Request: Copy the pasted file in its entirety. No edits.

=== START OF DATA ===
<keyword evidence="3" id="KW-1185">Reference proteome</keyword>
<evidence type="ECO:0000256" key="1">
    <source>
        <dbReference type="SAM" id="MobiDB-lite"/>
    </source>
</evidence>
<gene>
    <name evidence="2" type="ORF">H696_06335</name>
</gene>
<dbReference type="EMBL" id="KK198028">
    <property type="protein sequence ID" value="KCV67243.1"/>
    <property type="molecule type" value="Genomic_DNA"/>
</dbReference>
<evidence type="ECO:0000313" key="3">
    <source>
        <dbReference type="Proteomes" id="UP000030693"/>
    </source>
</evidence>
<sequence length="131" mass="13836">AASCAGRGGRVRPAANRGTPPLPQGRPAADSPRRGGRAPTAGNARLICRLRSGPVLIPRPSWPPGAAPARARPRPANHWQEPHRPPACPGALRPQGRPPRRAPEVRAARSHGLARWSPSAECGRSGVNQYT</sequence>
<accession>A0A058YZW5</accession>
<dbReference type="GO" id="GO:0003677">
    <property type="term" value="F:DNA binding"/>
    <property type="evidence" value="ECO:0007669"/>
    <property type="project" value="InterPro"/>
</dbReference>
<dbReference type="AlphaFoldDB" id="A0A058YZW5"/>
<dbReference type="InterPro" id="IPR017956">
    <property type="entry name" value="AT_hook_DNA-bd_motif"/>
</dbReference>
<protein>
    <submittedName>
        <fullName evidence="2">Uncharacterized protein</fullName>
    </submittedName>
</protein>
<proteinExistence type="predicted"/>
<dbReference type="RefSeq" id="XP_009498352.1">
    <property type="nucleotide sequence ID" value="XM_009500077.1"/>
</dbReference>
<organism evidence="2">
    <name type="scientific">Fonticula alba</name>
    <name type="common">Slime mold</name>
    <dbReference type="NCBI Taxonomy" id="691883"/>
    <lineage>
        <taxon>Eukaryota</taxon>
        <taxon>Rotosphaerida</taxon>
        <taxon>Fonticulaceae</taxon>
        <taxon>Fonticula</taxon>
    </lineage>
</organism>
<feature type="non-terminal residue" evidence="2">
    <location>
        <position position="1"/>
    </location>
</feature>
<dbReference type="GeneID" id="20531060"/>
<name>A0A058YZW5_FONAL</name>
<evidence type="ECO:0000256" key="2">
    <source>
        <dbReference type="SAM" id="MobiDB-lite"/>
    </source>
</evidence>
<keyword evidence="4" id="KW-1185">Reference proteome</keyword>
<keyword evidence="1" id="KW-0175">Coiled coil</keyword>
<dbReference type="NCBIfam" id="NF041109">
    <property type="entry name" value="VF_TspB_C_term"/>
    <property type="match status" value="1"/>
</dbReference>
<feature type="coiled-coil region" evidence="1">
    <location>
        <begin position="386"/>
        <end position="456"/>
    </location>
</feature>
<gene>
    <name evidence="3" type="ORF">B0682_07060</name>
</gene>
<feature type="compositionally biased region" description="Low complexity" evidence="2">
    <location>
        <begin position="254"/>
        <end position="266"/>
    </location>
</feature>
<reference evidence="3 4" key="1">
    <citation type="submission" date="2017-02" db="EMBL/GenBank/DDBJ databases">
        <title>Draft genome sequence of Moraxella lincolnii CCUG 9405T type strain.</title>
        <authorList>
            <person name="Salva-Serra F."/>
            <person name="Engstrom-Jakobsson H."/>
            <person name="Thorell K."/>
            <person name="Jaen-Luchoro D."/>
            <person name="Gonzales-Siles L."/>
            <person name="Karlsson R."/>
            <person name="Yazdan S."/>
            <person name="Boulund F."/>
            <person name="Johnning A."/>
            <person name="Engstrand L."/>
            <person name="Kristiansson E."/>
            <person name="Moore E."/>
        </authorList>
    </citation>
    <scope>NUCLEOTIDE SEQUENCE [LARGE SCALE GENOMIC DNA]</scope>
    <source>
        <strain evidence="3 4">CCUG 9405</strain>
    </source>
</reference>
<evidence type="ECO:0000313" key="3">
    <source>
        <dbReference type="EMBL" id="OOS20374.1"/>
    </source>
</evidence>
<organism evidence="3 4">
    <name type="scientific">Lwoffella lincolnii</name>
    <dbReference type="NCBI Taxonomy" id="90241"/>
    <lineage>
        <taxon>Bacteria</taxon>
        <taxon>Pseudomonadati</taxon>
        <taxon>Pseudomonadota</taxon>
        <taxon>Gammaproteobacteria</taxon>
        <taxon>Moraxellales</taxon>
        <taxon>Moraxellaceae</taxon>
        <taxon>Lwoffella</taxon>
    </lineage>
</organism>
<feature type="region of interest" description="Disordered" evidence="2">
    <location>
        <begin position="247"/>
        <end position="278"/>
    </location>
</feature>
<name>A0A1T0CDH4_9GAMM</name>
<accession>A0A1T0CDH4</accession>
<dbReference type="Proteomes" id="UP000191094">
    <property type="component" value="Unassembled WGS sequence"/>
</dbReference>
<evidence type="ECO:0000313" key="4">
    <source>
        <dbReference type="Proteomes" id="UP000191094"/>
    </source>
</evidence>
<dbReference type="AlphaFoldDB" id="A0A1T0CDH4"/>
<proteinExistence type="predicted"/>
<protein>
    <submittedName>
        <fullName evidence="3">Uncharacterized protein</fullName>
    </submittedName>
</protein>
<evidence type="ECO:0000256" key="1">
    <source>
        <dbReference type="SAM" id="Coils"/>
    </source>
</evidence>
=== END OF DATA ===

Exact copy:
<keyword evidence="3" id="KW-1185">Reference proteome</keyword>
<evidence type="ECO:0000256" key="1">
    <source>
        <dbReference type="SAM" id="MobiDB-lite"/>
    </source>
</evidence>
<gene>
    <name evidence="2" type="ORF">H696_06335</name>
</gene>
<dbReference type="EMBL" id="KK198028">
    <property type="protein sequence ID" value="KCV67243.1"/>
    <property type="molecule type" value="Genomic_DNA"/>
</dbReference>
<evidence type="ECO:0000313" key="3">
    <source>
        <dbReference type="Proteomes" id="UP000030693"/>
    </source>
</evidence>
<sequence length="131" mass="13836">AASCAGRGGRVRPAANRGTPPLPQGRPAADSPRRGGRAPTAGNARLICRLRSGPVLIPRPSWPPGAAPARARPRPANHWQEPHRPPACPGALRPQGRPPRRAPEVRAARSHGLARWSPSAECGRSGVNQYT</sequence>
<accession>A0A058YZW5</accession>
<dbReference type="GO" id="GO:0003677">
    <property type="term" value="F:DNA binding"/>
    <property type="evidence" value="ECO:0007669"/>
    <property type="project" value="InterPro"/>
</dbReference>
<dbReference type="AlphaFoldDB" id="A0A058YZW5"/>
<dbReference type="InterPro" id="IPR017956">
    <property type="entry name" value="AT_hook_DNA-bd_motif"/>
</dbReference>
<protein>
    <submittedName>
        <fullName evidence="2">Uncharacterized protein</fullName>
    </submittedName>
</protein>
<proteinExistence type="predicted"/>
<dbReference type="RefSeq" id="XP_009498352.1">
    <property type="nucleotide sequence ID" value="XM_009500077.1"/>
</dbReference>
<organism evidence="2">
    <name type="scientific">Fonticula alba</name>
    <name type="common">Slime mold</name>
    <dbReference type="NCBI Taxonomy" id="691883"/>
    <lineage>
        <taxon>Eukaryota</taxon>
        <taxon>Rotosphaerida</taxon>
        <taxon>Fonticulaceae</taxon>
        <taxon>Fonticula</taxon>
    </lineage>
</organism>
<feature type="non-terminal residue" evidence="2">
    <location>
        <position position="1"/>
    </location>
</feature>
<dbReference type="GeneID" id="20531060"/>
<name>A0A058YZW5_FONAL</name>
<evidence type="ECO:0000256" key="2">
    <source>
        <dbReference type="SAM" id="MobiDB-lite"/>
    </source>
</evidence>
<keyword evidence="4" id="KW-1185">Reference proteome</keyword>
<keyword evidence="1" id="KW-0175">Coiled coil</keyword>
<dbReference type="NCBIfam" id="NF041109">
    <property type="entry name" value="VF_TspB_C_term"/>
    <property type="match status" value="1"/>
</dbReference>
<feature type="coiled-coil region" evidence="1">
    <location>
        <begin position="386"/>
        <end position="456"/>
    </location>
</feature>
<gene>
    <name evidence="3" type="ORF">B0682_07060</name>
</gene>
<feature type="compositionally biased region" description="Low complexity" evidence="2">
    <location>
        <begin position="254"/>
        <end position="266"/>
    </location>
</feature>
<reference evidence="3 4" key="1">
    <citation type="submission" date="2017-02" db="EMBL/GenBank/DDBJ databases">
        <title>Draft genome sequence of Moraxella lincolnii CCUG 9405T type strain.</title>
        <authorList>
            <person name="Salva-Serra F."/>
            <person name="Engstrom-Jakobsson H."/>
            <person name="Thorell K."/>
            <person name="Jaen-Luchoro D."/>
            <person name="Gonzales-Siles L."/>
            <person name="Karlsson R."/>
            <person name="Yazdan S."/>
            <person name="Boulund F."/>
            <person name="Johnning A."/>
            <person name="Engstrand L."/>
            <person name="Kristiansson E."/>
            <person name="Moore E."/>
        </authorList>
    </citation>
    <scope>NUCLEOTIDE SEQUENCE [LARGE SCALE GENOMIC DNA]</scope>
    <source>
        <strain evidence="3 4">CCUG 9405</strain>
    </source>
</reference>
<evidence type="ECO:0000313" key="3">
    <source>
        <dbReference type="EMBL" id="OOS20374.1"/>
    </source>
</evidence>
<organism evidence="3 4">
    <name type="scientific">Lwoffella lincolnii</name>
    <dbReference type="NCBI Taxonomy" id="90241"/>
    <lineage>
        <taxon>Bacteria</taxon>
        <taxon>Pseudomonadati</taxon>
        <taxon>Pseudomonadota</taxon>
        <taxon>Gammaproteobacteria</taxon>
        <taxon>Moraxellales</taxon>
        <taxon>Moraxellaceae</taxon>
        <taxon>Lwoffella</taxon>
    </lineage>
</organism>
<feature type="region of interest" description="Disordered" evidence="2">
    <location>
        <begin position="247"/>
        <end position="278"/>
    </location>
</feature>
<name>A0A1T0CDH4_9GAMM</name>
<accession>A0A1T0CDH4</accession>
<dbReference type="Proteomes" id="UP000191094">
    <property type="component" value="Unassembled WGS sequence"/>
</dbReference>
<evidence type="ECO:0000313" key="4">
    <source>
        <dbReference type="Proteomes" id="UP000191094"/>
    </source>
</evidence>
<dbReference type="AlphaFoldDB" id="A0A1T0CDH4"/>
<proteinExistence type="predicted"/>
<protein>
    <submittedName>
        <fullName evidence="3">Uncharacterized protein</fullName>
    </submittedName>
</protein>
<evidence type="ECO:0000256" key="1">
    <source>
        <dbReference type="SAM" id="Coils"/>
    </source>
</evidence>